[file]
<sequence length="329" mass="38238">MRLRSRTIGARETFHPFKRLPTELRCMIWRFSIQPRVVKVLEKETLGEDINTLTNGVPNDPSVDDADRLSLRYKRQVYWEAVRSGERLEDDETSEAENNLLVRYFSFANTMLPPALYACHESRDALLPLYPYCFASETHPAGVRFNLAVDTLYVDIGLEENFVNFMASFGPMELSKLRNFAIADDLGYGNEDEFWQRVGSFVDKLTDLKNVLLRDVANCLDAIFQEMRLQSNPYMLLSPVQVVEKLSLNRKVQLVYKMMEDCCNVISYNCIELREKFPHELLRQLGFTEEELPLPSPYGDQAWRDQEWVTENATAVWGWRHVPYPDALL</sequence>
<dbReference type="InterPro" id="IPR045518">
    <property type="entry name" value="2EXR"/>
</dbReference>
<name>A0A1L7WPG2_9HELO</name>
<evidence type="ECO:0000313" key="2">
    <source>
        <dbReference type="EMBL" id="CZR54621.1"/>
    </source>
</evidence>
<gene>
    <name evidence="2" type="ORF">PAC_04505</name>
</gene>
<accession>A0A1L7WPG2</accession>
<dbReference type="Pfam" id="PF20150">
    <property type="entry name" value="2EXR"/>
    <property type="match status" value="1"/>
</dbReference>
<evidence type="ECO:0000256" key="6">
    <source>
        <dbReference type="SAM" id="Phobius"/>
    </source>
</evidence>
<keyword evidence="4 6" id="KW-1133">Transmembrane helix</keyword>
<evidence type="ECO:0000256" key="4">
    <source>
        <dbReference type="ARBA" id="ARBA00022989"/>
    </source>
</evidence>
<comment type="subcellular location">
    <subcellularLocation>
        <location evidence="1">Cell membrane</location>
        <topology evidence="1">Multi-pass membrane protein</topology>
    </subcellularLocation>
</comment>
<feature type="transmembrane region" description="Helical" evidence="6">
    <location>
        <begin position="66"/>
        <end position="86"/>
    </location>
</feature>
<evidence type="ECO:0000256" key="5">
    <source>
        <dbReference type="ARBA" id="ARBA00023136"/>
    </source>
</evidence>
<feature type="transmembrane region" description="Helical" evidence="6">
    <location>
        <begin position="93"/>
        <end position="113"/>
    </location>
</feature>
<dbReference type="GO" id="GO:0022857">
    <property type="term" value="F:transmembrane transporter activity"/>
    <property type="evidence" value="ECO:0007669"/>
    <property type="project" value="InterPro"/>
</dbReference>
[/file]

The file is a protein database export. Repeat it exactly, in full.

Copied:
<sequence length="329" mass="38238">MRLRSRTIGARETFHPFKRLPTELRCMIWRFSIQPRVVKVLEKETLGEDINTLTNGVPNDPSVDDADRLSLRYKRQVYWEAVRSGERLEDDETSEAENNLLVRYFSFANTMLPPALYACHESRDALLPLYPYCFASETHPAGVRFNLAVDTLYVDIGLEENFVNFMASFGPMELSKLRNFAIADDLGYGNEDEFWQRVGSFVDKLTDLKNVLLRDVANCLDAIFQEMRLQSNPYMLLSPVQVVEKLSLNRKVQLVYKMMEDCCNVISYNCIELREKFPHELLRQLGFTEEELPLPSPYGDQAWRDQEWVTENATAVWGWRHVPYPDALL</sequence>
<dbReference type="InterPro" id="IPR045518">
    <property type="entry name" value="2EXR"/>
</dbReference>
<name>A0A1L7WPG2_9HELO</name>
<evidence type="ECO:0000313" key="2">
    <source>
        <dbReference type="EMBL" id="CZR54621.1"/>
    </source>
</evidence>
<gene>
    <name evidence="2" type="ORF">PAC_04505</name>
</gene>
<accession>A0A1L7WPG2</accession>
<dbReference type="Pfam" id="PF20150">
    <property type="entry name" value="2EXR"/>
    <property type="match status" value="1"/>
</dbReference>
<evidence type="ECO:0000256" key="6">
    <source>
        <dbReference type="SAM" id="Phobius"/>
    </source>
</evidence>
<keyword evidence="4 6" id="KW-1133">Transmembrane helix</keyword>
<evidence type="ECO:0000256" key="4">
    <source>
        <dbReference type="ARBA" id="ARBA00022989"/>
    </source>
</evidence>
<comment type="subcellular location">
    <subcellularLocation>
        <location evidence="1">Cell membrane</location>
        <topology evidence="1">Multi-pass membrane protein</topology>
    </subcellularLocation>
</comment>
<feature type="transmembrane region" description="Helical" evidence="6">
    <location>
        <begin position="66"/>
        <end position="86"/>
    </location>
</feature>
<evidence type="ECO:0000256" key="5">
    <source>
        <dbReference type="ARBA" id="ARBA00023136"/>
    </source>
</evidence>
<feature type="transmembrane region" description="Helical" evidence="6">
    <location>
        <begin position="93"/>
        <end position="113"/>
    </location>
</feature>
<dbReference type="GO" id="GO:0022857">
    <property type="term" value="F:transmembrane transporter activity"/>
    <property type="evidence" value="ECO:0007669"/>
    <property type="project" value="InterPro"/>
</dbReference>